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Minimally invasive vs. open lumbar laminectomy: 5 key notes Featured

Written by  Laura Dyrda | Tuesday, 27 December 2016 14:47
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A study presented at the Society of Minimally Invasive Spine Surgery Global Forum in 2014 compared minimally invasive and open lumbar laminectomy.

The study authors retrospectively reviewed 119 patients who underwent primary one- and two-level lumbar laminectomy for degenerative spinal surgery patients. The patients underwent surgery from 2005 to 2013 and all surgeries were done by a single surgeon.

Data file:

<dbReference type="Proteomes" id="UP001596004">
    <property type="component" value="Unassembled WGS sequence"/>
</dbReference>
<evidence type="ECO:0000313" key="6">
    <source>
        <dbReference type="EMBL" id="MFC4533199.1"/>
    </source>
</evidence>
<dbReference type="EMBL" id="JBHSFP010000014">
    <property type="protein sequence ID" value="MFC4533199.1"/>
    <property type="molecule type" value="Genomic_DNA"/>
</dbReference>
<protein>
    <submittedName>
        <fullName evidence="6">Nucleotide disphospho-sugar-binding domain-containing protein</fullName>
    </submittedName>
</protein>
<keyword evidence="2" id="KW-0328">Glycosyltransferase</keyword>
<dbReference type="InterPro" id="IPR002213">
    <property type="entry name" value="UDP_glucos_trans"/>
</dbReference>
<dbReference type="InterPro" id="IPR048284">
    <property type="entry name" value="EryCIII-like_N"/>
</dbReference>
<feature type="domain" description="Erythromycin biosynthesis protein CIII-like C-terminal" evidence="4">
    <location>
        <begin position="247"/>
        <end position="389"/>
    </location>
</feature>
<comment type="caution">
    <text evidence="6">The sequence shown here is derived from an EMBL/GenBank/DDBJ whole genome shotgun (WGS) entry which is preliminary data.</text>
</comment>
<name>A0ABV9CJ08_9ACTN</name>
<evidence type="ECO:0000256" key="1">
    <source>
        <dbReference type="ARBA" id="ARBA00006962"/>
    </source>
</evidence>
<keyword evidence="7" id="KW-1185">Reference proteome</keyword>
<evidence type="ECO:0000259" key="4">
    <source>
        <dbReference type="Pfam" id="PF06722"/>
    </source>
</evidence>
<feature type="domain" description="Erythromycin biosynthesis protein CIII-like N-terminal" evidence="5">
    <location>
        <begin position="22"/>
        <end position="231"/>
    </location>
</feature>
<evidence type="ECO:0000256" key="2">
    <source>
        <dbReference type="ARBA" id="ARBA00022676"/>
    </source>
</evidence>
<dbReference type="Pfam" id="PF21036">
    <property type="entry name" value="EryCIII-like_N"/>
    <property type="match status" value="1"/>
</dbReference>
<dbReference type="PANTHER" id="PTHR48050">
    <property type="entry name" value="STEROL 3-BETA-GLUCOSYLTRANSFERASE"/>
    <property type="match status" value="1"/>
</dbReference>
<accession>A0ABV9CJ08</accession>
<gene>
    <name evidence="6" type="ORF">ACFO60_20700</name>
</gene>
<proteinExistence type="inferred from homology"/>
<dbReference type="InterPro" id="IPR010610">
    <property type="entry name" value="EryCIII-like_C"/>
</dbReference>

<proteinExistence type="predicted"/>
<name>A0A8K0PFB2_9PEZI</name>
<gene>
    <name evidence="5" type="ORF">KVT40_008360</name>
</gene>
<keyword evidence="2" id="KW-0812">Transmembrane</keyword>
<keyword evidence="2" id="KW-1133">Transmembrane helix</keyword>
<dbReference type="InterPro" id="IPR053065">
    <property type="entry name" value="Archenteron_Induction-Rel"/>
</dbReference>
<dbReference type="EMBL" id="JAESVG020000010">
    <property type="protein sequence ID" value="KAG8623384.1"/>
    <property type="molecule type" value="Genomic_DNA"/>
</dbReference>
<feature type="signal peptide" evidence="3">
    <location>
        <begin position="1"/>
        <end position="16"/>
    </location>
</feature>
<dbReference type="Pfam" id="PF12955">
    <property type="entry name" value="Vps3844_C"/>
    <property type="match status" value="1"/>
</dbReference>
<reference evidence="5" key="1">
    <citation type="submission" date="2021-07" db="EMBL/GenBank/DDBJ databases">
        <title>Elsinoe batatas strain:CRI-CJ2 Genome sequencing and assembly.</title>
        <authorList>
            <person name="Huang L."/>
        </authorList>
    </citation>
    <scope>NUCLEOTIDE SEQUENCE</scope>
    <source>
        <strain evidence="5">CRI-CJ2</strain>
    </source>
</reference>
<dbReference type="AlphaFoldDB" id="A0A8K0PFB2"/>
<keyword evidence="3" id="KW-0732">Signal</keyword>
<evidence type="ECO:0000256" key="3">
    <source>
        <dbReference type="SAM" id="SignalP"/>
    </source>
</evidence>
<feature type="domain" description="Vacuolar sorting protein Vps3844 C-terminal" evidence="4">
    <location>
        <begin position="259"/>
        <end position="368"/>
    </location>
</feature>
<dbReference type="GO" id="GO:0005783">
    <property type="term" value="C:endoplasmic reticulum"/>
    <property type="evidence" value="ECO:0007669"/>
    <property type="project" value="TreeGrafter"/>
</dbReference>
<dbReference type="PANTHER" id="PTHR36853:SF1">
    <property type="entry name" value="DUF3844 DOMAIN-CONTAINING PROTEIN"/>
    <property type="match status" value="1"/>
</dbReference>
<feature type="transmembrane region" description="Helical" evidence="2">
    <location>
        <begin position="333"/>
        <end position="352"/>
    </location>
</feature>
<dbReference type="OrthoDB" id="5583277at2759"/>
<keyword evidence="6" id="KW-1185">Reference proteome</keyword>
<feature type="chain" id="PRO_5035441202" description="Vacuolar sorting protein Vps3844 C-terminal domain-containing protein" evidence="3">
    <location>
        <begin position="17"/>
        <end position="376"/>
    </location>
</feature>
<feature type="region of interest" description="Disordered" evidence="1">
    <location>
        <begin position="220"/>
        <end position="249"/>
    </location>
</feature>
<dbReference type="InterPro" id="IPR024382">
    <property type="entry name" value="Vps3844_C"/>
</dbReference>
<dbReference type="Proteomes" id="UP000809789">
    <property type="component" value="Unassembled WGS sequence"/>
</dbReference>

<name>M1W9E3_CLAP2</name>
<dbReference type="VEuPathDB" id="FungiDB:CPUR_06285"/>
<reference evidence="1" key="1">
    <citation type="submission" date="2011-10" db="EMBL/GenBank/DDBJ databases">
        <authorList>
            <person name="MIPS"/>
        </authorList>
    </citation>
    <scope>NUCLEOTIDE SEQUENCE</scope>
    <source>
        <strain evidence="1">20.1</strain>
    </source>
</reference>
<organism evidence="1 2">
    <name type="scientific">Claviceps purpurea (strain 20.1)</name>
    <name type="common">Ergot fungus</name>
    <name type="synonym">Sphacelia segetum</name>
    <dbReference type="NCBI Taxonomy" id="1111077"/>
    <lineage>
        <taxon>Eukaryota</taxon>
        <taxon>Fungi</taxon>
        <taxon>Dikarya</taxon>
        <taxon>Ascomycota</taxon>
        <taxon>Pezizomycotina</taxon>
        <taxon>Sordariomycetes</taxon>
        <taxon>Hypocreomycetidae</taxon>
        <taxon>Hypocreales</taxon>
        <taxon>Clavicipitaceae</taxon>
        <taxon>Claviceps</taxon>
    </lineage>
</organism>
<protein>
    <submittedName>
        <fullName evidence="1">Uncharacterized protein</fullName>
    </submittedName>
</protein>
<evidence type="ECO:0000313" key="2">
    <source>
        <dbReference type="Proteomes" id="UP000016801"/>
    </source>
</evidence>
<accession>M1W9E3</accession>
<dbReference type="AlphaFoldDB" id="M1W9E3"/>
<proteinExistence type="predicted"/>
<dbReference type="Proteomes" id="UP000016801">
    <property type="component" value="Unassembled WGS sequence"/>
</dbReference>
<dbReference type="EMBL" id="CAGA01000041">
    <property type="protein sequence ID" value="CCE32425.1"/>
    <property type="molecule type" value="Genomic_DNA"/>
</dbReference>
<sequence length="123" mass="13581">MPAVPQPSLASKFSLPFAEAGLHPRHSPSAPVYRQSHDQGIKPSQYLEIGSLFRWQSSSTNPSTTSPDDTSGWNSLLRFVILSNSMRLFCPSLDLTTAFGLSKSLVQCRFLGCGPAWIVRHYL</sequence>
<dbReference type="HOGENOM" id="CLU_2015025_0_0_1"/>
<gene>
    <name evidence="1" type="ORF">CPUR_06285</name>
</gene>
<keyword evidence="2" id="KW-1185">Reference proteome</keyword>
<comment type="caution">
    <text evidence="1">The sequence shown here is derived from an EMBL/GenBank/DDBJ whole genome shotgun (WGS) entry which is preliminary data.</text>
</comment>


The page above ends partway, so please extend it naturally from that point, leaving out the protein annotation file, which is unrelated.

The researchers found:

 

1. The patients who underwent minimally invasive surgery had similar average procedure times to the open surgery patients: the MIS surgery time was 54.9 minutes on average, compared with 62.9 minutes for the open procedures.

 

2. There was less intraoperative blood loss in the MIS group than the open group.

 

3. Both groups reported similar hospitalization rates.

 

4. The MIS group and the open group reported similar rates for postoperative complications.

 

5. The postoperative VAS score improvement was similar between both groups.

 

"The retrospective, single surgeon series suggests that MIS techniques are an efficacious alternative to traditional open approaches and that both techniques enjoy successful patient outcome," the study authors concluded.

 

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